I read a book on 19th c. cutlass practice and learned the chief target was the opponent's head, thus the development of the unique leather head gear developed by the Americans. A cutlass slamming into your skull would certainly split the scalp, get blood in your eyes, stun or knock you senseless and take the fight out of you, but not necessarily deliver a mortal wound. Cannon balls, shivers/splinters, grenades and musket shot, on the other hand, was more deadly and caused the most trauma.

When boarding, the boarders were often the last attack plan, with the cannons, grapeshot and musket fire from the tops sweeping the deck first. The 'party' were the finishing-up crew.


Salaams M Eley and it is great to see your reply. I recorded a few details on Cutlass in action.
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Old 21st November 2017, 02:16 PM   #17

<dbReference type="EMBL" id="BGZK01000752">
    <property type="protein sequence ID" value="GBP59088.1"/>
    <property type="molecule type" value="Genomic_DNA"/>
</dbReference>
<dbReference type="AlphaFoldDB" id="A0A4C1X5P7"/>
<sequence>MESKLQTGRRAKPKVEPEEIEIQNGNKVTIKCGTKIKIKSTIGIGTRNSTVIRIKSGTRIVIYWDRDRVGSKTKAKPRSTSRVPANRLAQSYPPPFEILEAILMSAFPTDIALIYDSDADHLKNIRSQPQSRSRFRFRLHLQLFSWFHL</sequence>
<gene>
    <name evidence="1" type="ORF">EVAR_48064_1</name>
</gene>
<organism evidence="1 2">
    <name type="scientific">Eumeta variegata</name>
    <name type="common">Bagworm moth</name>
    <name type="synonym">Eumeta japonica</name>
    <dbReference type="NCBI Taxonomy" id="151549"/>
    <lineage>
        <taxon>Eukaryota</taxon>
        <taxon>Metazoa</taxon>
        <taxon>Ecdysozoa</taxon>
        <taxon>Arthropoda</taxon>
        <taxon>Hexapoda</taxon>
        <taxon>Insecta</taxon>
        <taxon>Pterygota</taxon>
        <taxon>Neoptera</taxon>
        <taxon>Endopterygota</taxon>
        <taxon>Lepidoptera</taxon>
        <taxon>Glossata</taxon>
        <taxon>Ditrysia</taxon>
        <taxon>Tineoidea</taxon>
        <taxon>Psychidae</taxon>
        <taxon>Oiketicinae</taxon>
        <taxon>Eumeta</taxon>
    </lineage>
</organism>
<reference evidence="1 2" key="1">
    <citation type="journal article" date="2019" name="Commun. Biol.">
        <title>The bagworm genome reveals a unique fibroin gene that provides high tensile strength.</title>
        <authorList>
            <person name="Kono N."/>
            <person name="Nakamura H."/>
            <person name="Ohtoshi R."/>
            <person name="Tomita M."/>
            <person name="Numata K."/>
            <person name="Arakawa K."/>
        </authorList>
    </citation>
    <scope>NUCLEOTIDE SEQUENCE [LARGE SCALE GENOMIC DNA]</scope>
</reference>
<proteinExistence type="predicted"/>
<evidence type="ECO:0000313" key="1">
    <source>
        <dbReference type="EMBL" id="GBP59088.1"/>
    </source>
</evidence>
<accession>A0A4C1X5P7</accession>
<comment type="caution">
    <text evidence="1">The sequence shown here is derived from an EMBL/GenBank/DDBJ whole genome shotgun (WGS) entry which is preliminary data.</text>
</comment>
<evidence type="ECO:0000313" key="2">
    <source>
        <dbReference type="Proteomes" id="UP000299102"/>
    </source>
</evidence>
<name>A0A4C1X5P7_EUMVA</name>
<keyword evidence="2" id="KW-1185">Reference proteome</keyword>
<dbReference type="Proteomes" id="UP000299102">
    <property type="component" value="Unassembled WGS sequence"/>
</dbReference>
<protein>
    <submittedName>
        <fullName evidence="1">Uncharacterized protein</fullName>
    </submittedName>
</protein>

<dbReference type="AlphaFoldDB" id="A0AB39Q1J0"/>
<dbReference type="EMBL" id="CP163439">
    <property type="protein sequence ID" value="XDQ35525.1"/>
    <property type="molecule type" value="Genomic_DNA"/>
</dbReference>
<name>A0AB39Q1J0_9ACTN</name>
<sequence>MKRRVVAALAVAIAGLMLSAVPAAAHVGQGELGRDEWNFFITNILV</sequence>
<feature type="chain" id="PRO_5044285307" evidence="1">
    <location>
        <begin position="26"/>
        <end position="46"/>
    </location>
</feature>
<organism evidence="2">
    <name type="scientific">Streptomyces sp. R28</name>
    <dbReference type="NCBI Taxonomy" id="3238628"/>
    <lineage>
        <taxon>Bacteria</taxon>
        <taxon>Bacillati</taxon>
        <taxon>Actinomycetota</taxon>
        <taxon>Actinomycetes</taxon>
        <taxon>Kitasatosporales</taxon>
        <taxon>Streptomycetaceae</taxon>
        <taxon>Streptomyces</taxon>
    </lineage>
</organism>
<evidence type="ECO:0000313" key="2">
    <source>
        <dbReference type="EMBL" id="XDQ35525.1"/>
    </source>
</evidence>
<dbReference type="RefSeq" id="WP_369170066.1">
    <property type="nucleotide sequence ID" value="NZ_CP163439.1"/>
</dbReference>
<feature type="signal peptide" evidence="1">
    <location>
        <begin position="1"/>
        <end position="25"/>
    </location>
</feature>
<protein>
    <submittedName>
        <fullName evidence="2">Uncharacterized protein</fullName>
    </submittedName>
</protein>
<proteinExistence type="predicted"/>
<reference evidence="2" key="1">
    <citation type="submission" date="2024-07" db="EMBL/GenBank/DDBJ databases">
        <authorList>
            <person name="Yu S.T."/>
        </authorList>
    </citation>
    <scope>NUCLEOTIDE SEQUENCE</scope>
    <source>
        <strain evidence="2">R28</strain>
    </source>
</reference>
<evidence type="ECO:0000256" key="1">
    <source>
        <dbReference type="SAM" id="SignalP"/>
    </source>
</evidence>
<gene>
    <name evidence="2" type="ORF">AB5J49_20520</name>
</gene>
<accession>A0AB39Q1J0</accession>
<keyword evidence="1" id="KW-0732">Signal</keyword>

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It is perhaps the right time to look at training on Cutlasses on board and ashore ~ As noted previously The Captain of HMS Shannon was keen to get his men used to cutlass work... He used sticks to very good effect.

Below some interesting scenarios on Cutlass Training.~ Bristol Police Training, Cutlass Drill on HMS Cerebus, Training in a shore station at Dawlish and a white seachart of different defence and attack drills ordered by the Admiralty.
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Old 21st November 2017, 07:52 PM   #18
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Well made note Mark on the dull edge of the cutlass. if that were not the case, the wound suffered by the captain of the Shannon would have split his head like a melon.
It seems funny with the sailors holding these in a fencing stance. These were anything but sharp cutting swords, and by these times, as Mark noted, more like bludgeons. Quite different than boarding in the earlier times of fighting sail and pirates.

The notion of 'fencing' in the manner of every 'swashbuckling' movie or romantic flashing blades in literature is of course, just fun, but mostly nonsense.